The Mormon Alphabet Experiment

The Mormon Alphabet Experiment

This post was written by Catherine Falzone, cataloger.

While working in the stacks one day, I happened upon a mysterious book.

cover of Deseret First Book
YC1868.Deser First.

I had never seen these characters before, but luckily the book came with a key:

Pronunciation key of Deseret Second Book
Pronunciation key. YC1868.Deser Second.

Using it to translate the title, I discovered that this was the Deseret First Book. With that information, and the picture of the Salt Lake Temple on the cover, I deduced that it was a Mormon publication. A bit of research led me to a strange footnote to Mormon history: the creation of the Deseret alphabet.

Like the Cherokee before them, the Mormons were eager to invent new symbols for written language. But unlike Sequoyah, who was creating a syllabary for a language that had no written expression, the Mormons wanted to abandon the Latin alphabet in favor of a completely new alphabet and orthography for the English language. Brigham Young, president of the Church of Jesus Christ of Latter-day Saints from 1847 to 1877, became interested in spelling reform after taking shorthand classes with British convert George D. Watt. He enlisted Watt to create symbols that they hoped would streamline English spelling.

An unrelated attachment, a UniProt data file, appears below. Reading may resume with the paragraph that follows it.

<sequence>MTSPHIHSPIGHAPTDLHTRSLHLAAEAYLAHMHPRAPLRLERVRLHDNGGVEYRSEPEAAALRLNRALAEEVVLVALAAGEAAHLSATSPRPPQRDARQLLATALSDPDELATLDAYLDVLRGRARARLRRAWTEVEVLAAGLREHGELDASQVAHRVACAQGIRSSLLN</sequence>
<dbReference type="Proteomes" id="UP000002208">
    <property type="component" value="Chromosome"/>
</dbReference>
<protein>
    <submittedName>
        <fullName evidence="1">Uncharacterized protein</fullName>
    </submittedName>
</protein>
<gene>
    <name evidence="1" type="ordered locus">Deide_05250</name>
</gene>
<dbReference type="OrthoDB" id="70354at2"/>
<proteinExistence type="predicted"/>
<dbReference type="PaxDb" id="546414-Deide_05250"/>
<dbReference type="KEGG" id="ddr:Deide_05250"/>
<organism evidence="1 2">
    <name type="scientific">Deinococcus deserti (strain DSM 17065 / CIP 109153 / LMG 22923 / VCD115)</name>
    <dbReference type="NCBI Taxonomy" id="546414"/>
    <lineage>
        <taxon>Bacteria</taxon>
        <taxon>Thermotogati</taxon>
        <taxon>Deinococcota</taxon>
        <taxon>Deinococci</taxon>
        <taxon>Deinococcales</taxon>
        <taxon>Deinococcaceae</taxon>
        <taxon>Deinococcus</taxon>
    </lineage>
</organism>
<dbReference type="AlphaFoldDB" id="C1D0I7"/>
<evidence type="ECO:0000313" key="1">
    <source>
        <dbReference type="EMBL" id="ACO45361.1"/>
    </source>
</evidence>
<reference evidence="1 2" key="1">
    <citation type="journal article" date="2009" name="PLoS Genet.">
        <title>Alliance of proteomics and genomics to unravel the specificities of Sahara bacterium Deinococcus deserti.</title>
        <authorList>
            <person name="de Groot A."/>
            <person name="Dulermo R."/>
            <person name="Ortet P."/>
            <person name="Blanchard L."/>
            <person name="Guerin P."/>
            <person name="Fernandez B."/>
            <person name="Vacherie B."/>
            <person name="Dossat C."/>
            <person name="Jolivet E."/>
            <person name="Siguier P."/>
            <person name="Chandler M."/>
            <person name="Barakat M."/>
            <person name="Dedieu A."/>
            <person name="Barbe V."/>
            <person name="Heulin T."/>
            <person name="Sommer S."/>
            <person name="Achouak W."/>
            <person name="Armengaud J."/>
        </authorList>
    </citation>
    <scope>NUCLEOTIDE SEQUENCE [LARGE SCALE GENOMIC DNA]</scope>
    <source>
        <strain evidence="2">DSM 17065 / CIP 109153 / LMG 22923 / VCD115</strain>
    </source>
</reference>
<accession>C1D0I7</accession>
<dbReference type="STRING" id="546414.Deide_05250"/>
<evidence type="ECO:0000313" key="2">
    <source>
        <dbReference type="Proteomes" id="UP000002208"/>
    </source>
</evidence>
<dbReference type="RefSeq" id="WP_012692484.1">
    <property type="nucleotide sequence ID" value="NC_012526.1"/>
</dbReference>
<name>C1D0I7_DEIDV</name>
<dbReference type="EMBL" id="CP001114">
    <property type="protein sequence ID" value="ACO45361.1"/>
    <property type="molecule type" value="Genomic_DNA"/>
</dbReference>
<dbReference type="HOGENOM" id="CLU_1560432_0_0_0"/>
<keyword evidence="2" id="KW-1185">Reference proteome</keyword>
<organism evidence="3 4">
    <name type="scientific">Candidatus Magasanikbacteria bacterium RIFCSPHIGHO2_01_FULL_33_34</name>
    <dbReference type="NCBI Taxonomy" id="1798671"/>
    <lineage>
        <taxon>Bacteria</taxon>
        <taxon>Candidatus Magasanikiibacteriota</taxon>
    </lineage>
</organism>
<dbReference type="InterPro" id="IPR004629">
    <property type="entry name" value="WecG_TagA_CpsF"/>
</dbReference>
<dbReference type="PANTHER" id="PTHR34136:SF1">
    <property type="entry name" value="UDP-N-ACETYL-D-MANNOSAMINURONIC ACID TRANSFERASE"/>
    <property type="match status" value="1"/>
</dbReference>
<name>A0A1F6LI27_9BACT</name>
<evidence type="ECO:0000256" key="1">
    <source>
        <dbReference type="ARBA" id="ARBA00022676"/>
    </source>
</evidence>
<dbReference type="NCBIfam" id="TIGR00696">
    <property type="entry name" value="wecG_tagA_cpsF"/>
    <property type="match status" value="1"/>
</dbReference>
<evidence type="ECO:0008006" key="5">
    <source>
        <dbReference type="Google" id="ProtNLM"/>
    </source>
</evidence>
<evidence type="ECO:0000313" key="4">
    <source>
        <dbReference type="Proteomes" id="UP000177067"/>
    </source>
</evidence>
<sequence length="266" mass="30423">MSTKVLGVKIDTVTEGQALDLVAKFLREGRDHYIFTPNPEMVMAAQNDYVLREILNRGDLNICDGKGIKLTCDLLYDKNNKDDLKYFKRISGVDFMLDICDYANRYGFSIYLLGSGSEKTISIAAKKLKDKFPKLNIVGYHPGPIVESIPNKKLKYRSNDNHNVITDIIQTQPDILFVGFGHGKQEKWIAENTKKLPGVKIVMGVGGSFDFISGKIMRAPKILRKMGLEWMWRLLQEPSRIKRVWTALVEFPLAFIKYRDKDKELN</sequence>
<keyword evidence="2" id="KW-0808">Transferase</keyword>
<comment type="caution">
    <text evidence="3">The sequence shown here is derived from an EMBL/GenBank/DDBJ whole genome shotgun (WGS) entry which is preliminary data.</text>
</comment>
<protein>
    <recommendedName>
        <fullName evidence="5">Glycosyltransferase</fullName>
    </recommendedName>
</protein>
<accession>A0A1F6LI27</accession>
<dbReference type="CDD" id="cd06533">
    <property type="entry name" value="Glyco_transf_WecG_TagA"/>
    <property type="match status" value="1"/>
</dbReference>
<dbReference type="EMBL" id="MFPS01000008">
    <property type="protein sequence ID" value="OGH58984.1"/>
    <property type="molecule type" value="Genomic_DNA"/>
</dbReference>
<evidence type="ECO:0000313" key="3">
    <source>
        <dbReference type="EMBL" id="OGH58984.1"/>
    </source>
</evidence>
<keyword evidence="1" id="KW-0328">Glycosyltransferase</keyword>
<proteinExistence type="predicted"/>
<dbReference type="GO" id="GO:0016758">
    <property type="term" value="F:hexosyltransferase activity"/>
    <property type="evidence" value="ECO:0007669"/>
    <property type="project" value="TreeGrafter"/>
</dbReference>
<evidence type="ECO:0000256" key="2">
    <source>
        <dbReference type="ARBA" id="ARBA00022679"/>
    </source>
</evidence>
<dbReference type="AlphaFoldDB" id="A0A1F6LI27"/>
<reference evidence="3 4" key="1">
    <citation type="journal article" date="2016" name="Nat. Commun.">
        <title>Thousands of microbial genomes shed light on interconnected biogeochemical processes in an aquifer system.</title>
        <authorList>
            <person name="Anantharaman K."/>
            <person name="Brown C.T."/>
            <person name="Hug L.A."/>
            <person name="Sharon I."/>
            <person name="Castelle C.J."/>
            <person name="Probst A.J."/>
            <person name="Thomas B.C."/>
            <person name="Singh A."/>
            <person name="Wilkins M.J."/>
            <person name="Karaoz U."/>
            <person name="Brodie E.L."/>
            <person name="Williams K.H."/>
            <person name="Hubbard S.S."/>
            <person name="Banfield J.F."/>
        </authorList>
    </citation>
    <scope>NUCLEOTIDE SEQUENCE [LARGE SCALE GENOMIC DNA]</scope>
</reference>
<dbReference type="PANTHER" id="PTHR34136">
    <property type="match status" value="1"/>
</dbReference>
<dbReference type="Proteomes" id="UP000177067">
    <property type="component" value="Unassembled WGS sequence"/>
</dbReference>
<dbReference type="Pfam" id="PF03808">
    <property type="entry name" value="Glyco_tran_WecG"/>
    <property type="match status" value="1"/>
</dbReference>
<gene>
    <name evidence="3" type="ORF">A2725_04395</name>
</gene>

portrait of Brigham Young
Portrait of Brigham Young. Portrait File, PR 52, Box 156.

In an article in the Deseret News from December 26, 1855, Watt praised the sensible nature of the Cherokee written language, saying,